The title I Exist (in some way) — an exhibition in Liverpool — came from Syrian photographer Issa Touma, who has also said “they cannot cancel me, so they need to accept me.” Looking at the images in this show, however, one can’t help feeling that it is a record of constraints — and, admittedly, of attempts to overcome them — rather than of freedom.
To illustrate: one of the most celebrated artists in the show is the Palestinian Larissa Sansour. Her contributions come from the Nation Estate series of works, which conceive of a futuristic Palestinian state existing not in historical Palestine, or even in the West Bank and Gaza, but confined to a high-rise building.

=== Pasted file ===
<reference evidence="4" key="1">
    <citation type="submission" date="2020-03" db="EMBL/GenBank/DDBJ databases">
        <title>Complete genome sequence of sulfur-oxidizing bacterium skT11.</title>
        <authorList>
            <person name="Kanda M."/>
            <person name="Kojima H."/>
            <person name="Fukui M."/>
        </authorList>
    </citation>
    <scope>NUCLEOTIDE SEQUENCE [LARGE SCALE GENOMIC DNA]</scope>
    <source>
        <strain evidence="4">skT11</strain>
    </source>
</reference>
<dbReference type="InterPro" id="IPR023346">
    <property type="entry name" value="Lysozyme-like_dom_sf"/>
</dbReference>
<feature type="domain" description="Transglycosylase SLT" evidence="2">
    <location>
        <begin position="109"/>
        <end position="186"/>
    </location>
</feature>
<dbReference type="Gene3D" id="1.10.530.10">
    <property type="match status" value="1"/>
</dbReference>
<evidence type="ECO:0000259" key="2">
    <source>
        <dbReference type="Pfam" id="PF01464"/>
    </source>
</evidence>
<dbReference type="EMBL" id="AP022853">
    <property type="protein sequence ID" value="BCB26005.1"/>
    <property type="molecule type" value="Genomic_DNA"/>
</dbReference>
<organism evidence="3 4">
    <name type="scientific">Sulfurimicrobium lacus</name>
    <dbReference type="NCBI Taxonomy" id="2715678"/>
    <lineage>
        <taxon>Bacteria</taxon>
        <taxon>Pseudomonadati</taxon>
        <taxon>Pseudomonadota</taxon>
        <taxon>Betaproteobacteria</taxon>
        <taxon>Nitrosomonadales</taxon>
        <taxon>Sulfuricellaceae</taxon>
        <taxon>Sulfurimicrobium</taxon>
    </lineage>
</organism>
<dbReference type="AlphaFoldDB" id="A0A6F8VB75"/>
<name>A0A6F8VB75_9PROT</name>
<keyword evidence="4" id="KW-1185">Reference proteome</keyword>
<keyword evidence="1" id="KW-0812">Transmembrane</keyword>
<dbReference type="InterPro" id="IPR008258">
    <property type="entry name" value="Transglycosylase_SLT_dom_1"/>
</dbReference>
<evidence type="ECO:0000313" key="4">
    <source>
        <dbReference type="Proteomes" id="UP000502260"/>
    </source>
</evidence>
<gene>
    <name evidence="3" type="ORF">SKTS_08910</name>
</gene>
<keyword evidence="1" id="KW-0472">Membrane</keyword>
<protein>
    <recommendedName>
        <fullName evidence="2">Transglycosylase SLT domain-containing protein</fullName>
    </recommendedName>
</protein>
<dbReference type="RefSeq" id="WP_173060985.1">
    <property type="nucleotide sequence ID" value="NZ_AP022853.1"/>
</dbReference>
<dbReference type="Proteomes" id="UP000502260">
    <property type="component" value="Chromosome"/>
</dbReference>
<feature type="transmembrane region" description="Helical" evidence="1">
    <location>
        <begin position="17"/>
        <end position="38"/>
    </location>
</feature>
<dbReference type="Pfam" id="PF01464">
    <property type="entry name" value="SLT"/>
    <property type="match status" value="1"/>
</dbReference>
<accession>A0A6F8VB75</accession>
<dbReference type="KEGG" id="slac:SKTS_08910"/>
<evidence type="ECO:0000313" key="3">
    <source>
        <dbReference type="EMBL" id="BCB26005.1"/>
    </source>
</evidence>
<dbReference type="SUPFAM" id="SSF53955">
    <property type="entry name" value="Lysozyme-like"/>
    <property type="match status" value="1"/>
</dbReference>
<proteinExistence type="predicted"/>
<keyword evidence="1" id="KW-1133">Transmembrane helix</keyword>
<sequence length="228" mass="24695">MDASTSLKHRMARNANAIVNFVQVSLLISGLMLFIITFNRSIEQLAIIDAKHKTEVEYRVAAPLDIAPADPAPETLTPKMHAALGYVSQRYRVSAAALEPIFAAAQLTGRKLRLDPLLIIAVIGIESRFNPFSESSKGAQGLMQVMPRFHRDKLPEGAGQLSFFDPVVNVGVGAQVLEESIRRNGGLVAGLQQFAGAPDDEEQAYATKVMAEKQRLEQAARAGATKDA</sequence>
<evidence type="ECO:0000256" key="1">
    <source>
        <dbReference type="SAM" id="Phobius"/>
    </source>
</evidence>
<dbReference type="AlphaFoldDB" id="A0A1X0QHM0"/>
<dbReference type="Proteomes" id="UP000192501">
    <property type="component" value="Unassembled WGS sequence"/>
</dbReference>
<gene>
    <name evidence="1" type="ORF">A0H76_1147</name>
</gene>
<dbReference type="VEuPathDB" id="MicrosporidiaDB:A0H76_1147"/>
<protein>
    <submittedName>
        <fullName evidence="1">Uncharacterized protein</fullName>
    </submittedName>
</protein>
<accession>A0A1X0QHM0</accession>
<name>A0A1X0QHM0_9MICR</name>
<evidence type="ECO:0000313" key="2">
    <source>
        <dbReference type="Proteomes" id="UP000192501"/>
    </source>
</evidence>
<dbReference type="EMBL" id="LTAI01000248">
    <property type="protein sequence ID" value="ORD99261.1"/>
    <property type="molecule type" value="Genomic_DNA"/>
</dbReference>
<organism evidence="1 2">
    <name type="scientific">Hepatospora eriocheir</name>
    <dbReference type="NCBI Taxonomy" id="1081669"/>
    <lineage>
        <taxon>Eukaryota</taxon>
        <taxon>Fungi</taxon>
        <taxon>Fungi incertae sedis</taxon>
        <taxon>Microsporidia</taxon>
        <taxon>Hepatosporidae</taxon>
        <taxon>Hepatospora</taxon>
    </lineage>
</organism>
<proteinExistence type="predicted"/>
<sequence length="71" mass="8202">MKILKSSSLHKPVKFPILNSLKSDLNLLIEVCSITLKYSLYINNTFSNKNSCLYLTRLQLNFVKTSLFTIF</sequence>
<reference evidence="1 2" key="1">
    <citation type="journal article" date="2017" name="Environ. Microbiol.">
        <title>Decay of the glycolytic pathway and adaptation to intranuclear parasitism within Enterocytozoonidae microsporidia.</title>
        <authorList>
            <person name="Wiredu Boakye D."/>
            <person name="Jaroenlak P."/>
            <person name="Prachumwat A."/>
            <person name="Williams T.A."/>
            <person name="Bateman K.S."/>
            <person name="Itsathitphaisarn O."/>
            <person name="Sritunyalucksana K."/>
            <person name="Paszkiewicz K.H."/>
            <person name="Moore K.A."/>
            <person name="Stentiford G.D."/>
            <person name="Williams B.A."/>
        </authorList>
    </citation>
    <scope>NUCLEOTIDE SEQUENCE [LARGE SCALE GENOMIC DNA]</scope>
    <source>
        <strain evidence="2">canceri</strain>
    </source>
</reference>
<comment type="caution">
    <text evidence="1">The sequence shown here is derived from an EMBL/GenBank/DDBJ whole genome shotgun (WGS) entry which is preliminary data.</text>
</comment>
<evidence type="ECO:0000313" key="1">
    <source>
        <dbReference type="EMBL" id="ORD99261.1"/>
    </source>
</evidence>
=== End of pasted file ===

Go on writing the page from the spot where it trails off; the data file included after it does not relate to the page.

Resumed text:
One image shows her sitting in the sterile lobby of this imaginary edifice, a directory of the building lists the floors: “-1. Dead Sea; 0. Main Lobby; 1. Souq; 2. Permits and Passports; 3. Heritage Museum; 4. Jerusalem.” The remaining ten floors represent the main cities of the West Bank and Gaza. It is striking that one has to pass through shops, bureaucracies and tidily-assembled “heritage” in a museum before being able to reach the real spaces in which people live and work.
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